Bloomberg Targets Vulnerable Lawmakers Over Background Checks

In Senate recess, Bloomberg and other Mayors Against Illegal Guns run ads on background checks.

New York City Mayor MichaelBloomberg answers questions from members of the media outside the West Wing of the White House in Washington, Wednesday, Feb. 27, 2013, following his meeting with Vice President Joe Biden.
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As lawmakers return home for the Easter recess, Mayors Against Illegal Guns is launching an ad blitz to remind lawmakers on the fence that there will be consequences for returning to Washington and ignoring gun control.

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The ad, "Responsible," will run in 13 gun-friendly states including New Hampshire, Maine and North Dakota and targets moderate Republicans and Democrats, many of whom are up for reelection in 2014. Sens. Jeff Flake, R-Ariz., Mark Pryor, D-Ark., Saxby Chambliss, R-Ga., Johnny Isakson, R-Ga., Joe Donnelly, D-Ind., Dan Coats, R-Ind., Chuck Grassley, R-Iowa, Mary Landrieu, D-La., Susan Collins, R-Maine, Kelly Ayotte, R-N.H., Dean Heller, R-Nev., Kay Hagan, D-N.C., Heidi Heitkamp, D-N.D., Rob Portman, R-Ohio, and Pat Toomey, R-Pa., will all see ads against them.

The spot, which comes from billionaire New York Mayor Michael Bloomberg, depicts a simple guy in a plaid shirt sitting in the back of a pickup truck with a shotgun. As kids play in the background, he begins talking about how he, like more than 90 percent of Americans, supports comprehensive background checks.

"For me guns are for hunting and protecting my family. I believe in the Second Amendment and I'll fight to protect it," he says. "That is why I will fight for background checks so that criminals and the dangerously mentally ill can't buy guns. That protects my rights and my family."

 

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The blitz comes as Senate Majority Leader Harry Reid is poised to take up gun-control measures, including background checks, school safety provisions and a firearms trafficking bill, when the Senate returns to Washington in two weeks. But the idea of "universal' background checks does not sit well with Republicans and some pro-gun Democrats. The National Rifle Association has said that such a sweeping background check system could lead to a national gun registry and Bloomberg's money is not going to convince gun owners otherwise.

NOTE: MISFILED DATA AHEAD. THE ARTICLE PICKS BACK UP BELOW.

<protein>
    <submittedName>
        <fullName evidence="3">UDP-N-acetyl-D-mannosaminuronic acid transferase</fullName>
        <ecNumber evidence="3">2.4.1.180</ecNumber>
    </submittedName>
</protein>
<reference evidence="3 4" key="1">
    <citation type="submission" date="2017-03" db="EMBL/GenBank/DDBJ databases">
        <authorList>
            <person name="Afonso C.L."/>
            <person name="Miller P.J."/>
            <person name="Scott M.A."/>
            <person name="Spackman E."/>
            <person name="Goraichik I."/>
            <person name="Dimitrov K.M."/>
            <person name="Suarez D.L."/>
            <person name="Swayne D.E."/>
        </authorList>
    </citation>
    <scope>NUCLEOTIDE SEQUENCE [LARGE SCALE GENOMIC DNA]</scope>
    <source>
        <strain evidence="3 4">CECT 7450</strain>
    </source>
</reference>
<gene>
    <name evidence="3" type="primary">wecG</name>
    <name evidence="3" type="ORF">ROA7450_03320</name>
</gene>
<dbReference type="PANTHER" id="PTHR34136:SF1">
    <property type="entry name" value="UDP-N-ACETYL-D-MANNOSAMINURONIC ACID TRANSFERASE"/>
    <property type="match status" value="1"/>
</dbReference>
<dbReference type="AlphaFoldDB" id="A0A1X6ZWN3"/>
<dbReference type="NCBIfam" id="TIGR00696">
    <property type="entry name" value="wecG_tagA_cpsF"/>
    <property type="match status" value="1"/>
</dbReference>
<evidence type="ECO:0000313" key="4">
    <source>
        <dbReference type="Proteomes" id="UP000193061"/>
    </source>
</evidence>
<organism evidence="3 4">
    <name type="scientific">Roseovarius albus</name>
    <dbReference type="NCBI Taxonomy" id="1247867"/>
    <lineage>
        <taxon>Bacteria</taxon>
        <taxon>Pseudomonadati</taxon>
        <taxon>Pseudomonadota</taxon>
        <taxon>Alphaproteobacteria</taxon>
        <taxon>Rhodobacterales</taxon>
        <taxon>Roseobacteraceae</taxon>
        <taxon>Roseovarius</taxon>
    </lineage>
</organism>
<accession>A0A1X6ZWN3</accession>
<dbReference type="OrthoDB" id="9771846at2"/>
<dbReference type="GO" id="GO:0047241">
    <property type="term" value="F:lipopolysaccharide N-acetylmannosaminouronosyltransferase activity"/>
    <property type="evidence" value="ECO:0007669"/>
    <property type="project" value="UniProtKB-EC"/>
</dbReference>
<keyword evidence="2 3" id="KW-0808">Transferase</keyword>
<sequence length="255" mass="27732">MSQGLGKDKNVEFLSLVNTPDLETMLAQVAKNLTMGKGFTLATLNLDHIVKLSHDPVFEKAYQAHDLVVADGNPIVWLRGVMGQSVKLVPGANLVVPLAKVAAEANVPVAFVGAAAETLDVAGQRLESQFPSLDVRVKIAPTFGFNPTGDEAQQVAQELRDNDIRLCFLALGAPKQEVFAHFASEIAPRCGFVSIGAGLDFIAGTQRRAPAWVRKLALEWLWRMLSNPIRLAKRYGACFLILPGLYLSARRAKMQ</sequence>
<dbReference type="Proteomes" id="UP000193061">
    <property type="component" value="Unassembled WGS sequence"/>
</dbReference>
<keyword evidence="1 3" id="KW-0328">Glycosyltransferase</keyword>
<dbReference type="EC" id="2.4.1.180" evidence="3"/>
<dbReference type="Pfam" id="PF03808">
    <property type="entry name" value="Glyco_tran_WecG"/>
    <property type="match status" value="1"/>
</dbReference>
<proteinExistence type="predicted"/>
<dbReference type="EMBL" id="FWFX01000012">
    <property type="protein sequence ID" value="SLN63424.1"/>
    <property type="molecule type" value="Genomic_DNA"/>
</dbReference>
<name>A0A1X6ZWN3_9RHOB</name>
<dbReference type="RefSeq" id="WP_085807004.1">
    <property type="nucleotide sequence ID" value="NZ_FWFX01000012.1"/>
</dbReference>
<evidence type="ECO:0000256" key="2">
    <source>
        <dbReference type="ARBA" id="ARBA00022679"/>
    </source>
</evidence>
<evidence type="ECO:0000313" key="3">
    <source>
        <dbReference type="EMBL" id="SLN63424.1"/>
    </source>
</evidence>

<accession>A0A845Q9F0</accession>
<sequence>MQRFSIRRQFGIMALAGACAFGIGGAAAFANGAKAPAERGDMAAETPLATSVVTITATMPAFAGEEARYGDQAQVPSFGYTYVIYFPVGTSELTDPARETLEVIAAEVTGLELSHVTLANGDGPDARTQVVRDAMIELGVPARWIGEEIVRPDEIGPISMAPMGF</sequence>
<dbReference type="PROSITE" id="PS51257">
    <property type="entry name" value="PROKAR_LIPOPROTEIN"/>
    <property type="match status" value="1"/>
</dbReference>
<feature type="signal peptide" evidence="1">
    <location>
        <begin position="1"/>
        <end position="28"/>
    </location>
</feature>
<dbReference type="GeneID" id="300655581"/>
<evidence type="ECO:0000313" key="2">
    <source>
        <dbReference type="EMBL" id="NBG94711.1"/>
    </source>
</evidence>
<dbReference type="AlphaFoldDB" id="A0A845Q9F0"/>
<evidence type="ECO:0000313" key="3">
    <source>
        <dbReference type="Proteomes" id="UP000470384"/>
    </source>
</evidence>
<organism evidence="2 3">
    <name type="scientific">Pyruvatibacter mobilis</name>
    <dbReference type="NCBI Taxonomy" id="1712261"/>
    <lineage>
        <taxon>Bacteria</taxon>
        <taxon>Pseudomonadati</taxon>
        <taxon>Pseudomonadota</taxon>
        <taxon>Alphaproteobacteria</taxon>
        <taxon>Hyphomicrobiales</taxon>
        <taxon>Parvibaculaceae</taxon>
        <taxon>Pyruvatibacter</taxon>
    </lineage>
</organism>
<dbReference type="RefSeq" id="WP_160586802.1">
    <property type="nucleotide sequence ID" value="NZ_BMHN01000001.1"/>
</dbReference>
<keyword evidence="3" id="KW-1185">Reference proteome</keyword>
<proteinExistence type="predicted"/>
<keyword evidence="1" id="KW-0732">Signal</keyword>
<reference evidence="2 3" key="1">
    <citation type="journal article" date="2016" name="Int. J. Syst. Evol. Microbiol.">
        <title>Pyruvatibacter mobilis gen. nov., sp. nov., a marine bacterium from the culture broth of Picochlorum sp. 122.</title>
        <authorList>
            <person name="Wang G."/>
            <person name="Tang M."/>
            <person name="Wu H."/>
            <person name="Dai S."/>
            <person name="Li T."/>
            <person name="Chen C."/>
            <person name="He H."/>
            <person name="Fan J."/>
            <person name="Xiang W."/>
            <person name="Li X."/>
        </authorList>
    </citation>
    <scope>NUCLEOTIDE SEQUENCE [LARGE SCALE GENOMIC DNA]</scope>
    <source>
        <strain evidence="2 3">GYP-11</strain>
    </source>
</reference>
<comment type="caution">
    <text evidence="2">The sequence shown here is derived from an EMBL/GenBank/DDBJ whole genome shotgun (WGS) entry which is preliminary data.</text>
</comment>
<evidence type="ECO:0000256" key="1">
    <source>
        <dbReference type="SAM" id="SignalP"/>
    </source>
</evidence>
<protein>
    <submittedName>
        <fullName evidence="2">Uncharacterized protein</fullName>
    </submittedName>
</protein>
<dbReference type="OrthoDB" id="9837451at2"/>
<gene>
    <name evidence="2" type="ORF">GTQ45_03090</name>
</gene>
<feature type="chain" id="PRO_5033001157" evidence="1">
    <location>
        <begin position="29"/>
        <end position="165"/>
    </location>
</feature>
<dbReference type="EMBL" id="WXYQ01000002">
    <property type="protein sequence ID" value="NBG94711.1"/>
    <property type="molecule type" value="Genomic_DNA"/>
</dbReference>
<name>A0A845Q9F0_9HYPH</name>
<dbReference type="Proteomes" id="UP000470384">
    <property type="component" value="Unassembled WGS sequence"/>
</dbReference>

"He cannot spend enough of his $27 billion to try to impose his will on the American public. He can't buy America," NRA CEO Wayne LaPierre said Sunday on NBC's "Meet the Press."

Sen. Joe Manchin D-W. Va., is still working with Democrats to find a compromise on background checks that would be more palatable to moderate lawmakers, but if past is prologue, a deal could be harder to broker than it appears. Sens. Chuck Schumer, D- N.Y., and Tom Coburn, R-Okla., tried to find common ground before senators left for their spring break, but negotiations crumbled because they could not agree on whether an unlicensed gun dealer should have to keep a log of every gun they sold.

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Already Reid has had to pull out the most controversial provision, an assault weapons ban, from the package of gun-control legislation because he said there was no way that he had the votes to pass it. The ban will likely be introduced by Sen. Dianne Feinstein, D-Calif., as an amendment to the larger gun package.

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